October 10 2019 – the World Health Organization has deemed this day World Mental Health Day
“Your footstep on life’s journey leaves an imprint
no matter where you go.”
Life is challenging, and for some, the journey becomes too painful to continue. It is not uncommon for someone to know of a person (celebrities included) who have succumbed to suicidal thoughts or even suicide itself. I am not immune after losing a nephew (in-law) several years ago. It’s such a sad event to go through; words can’t describe the feeling of desolation the family feels when forced to say goodbye. Writing about mental health is hard, but I promised myself I would be honest in my writing and sharing. And a warning, this story may come as a shock to family and friends.
I had a downtime several years ago. I was depressed. Some traumas in my life left me with grief and isolation. I had my crying chair – that’s what I called it. Every day I’d sit in it and look out over our beautiful country acreage and cry until there was nothing left. After weeks, I’d give myself a time limit, and then I’d dry my tears, pick up my tissues, throw them away, and with a deep breath, become ready to get onto the business of living for the rest of the day – and carry on.
But the carrying on didn’t come until after one morning. I guess you could call it a defining moment in my depression. Overwrought, despair seeped into my bones, leaving me weary. I wondered what good I was to anyone. Who would even miss me? I also planned the deed – where I would go, what I would do, and how I would do it.
As I sat in my crying chair, absolutely desolate, it was like I entered another dimension. I sensed deceased loved ones and friends around me. The heavenly glow of Jesus sat at my feet, and he held his hands on my legs. Everyone surrounded me, patting my body, my shoulders, and my head – providing love, comfort, and support that became tangible to me, real in that moment. Raised Catholic, I am a firm believer in God, Jesus, Angels, Spirit, Heaven, etc., (I am spiritual.)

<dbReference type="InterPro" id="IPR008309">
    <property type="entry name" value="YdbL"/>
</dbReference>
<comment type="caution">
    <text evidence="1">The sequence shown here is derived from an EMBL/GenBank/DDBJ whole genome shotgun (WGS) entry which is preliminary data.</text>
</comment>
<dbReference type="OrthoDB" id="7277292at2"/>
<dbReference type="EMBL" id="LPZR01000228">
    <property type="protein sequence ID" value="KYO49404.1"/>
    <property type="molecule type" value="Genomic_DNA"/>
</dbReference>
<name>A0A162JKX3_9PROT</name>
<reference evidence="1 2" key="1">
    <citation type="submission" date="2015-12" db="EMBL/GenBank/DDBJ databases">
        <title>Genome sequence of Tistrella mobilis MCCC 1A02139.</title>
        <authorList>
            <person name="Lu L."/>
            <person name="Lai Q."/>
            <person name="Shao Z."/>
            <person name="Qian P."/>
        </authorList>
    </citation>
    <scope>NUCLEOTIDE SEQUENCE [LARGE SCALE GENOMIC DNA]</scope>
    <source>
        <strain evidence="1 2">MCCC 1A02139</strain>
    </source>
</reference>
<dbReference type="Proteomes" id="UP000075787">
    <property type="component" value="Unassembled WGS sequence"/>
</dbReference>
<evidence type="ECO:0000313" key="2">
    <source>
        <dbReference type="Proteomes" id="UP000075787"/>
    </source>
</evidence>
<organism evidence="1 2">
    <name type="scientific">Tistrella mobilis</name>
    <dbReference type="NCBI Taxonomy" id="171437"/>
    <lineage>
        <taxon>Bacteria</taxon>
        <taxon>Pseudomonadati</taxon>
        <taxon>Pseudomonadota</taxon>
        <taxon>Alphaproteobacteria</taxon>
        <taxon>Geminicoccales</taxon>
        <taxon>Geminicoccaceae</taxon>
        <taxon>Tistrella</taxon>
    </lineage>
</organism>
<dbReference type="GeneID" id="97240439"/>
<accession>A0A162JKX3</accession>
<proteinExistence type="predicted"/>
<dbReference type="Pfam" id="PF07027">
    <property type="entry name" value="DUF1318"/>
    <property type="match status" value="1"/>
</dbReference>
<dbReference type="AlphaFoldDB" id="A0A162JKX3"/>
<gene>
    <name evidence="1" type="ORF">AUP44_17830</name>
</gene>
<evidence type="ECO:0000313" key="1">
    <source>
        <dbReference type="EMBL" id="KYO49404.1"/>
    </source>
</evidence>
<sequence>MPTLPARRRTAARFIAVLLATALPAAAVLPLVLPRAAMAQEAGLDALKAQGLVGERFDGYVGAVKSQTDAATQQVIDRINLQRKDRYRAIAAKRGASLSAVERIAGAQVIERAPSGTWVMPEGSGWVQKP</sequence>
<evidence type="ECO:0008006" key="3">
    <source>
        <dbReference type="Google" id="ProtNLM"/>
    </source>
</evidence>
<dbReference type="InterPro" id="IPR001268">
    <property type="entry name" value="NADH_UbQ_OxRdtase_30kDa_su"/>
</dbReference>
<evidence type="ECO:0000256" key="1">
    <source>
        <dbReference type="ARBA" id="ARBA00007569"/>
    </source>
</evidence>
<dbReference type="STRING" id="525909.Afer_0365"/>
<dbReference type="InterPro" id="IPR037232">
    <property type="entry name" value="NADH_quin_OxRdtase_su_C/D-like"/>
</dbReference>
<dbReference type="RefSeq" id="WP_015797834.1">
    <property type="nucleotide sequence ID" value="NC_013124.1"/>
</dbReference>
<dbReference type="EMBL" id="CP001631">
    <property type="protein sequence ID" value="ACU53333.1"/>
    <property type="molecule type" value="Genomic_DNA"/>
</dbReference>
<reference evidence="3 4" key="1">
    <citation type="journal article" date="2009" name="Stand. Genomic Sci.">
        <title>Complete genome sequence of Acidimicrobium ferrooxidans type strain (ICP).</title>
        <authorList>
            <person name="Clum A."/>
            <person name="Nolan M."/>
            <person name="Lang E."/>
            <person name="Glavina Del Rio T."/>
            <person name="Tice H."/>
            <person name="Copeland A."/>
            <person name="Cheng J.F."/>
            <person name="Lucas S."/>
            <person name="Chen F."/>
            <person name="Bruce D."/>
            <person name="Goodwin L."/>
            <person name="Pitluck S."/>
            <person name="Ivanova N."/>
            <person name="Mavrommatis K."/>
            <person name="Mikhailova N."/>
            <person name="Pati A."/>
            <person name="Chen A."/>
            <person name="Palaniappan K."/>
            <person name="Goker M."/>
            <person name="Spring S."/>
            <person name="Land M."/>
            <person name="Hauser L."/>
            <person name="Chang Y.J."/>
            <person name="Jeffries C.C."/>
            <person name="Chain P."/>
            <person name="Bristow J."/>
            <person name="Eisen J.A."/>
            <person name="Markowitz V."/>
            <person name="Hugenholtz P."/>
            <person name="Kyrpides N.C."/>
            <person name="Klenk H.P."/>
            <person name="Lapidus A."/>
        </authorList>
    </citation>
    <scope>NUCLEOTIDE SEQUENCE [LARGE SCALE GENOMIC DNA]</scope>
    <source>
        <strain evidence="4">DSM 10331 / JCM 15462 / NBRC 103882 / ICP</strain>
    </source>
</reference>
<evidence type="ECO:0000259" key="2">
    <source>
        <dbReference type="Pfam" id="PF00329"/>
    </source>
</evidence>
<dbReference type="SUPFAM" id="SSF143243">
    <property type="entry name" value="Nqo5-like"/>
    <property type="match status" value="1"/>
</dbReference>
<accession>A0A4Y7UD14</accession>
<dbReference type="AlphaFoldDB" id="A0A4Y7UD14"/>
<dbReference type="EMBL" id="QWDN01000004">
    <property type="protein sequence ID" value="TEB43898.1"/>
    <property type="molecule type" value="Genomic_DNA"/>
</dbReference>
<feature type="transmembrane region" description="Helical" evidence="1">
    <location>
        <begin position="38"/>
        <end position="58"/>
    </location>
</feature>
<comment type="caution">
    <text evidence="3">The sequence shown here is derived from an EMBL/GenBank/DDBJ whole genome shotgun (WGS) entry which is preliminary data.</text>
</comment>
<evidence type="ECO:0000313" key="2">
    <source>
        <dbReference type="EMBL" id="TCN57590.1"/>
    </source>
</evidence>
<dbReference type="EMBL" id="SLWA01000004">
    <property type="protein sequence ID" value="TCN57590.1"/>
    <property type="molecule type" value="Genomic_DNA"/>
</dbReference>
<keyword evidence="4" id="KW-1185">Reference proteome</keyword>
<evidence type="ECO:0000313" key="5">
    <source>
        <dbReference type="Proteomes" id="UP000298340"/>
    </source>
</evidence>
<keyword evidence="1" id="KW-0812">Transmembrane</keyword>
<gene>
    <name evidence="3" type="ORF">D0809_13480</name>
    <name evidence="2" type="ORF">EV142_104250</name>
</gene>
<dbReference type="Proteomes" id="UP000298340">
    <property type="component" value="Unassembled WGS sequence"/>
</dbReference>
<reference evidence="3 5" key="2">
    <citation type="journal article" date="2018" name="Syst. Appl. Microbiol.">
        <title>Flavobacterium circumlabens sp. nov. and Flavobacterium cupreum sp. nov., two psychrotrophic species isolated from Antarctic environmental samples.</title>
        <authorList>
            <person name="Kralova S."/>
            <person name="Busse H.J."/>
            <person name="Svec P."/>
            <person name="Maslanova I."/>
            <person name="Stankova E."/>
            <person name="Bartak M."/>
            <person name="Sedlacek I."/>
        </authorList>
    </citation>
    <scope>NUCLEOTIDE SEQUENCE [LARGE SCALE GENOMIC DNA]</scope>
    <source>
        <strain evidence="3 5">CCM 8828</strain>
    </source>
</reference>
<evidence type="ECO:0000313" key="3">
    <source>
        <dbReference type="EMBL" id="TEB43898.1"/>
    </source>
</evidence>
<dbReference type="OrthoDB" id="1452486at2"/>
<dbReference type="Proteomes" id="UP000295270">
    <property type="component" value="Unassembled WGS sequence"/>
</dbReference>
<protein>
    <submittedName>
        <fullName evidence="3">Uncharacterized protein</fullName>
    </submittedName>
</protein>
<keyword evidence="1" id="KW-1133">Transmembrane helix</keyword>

Back then, I felt those living around me had abandoned me. Friends were nowhere. I believed I couldn’t talk to family about what I was going through. The desolation of being alone (in my mind) and thoughts I had were so acute, caused so much pain, my heart shattered like broken glass.
I have never forgotten that moment. When I despair, I always think back, remembering. When the tears dried up that day, I stood, albeit a little shaky, and decided to carry on.
I don’t know where you might be on your journey. Don’t despair. No matter if it seems the whole world has left you, there is always, always someone who is looking for or needing you.
The presence may be angelic, or in the living flesh, but by someone, some animal, somehow you will be needed. If that is the only thought that carries you through this day, then grab hold of it like a lifeline. Don’t let go. You are needed. If not in this present moment, perhaps five minutes, 60 minutes or hours from now.
Someone needs to know you are going to be there when they walk through the front door, or to answer their email, text, and phone calls. If you are taking life’s journey alone and independent, someone knows your routine and may be looking for that sweet smile as you hold the coffee shop door open for them. Or maybe when you purchase your food, that one cashier might love the fact that you say hello to them and acknowledge them, making their day. Perhaps the people at your workplace love your daily quirky humour. Your footstep on life’s journey leaves an imprint no matter where you go.
The world needs you. Be there. If not for yourself at this time, be there for someone else. After being there for someone else, eventually, you will learn to be there for yourself, too, loving and joy – it’s yours to capture! Carry on.
October 10 2019 – the World Health Organization has deemed this day World Mental Health Day with a mandate of:
“Every 40 seconds, someone loses their life to suicide.”
Join us, on 10 October, in “40 seconds of action” to raise awareness of the scale of suicide around the world and the role that each of us can play to help prevent it. (World Health Organization)
Heather Cordery says
I have been there two and made my way back thanks to my beautiful girls .
Thank you for sharing I have always believed in helping people with mental health issues . Working with my disabled kids has been so rewarding for me I just love them.
Have a great weekend
Patricia Atchison says
Thank you for your comment. Yes, mental health is an issue that should come to light. Working with the disabled gives us such an appreciation for life as the light give to the world is such a gift. Hugs!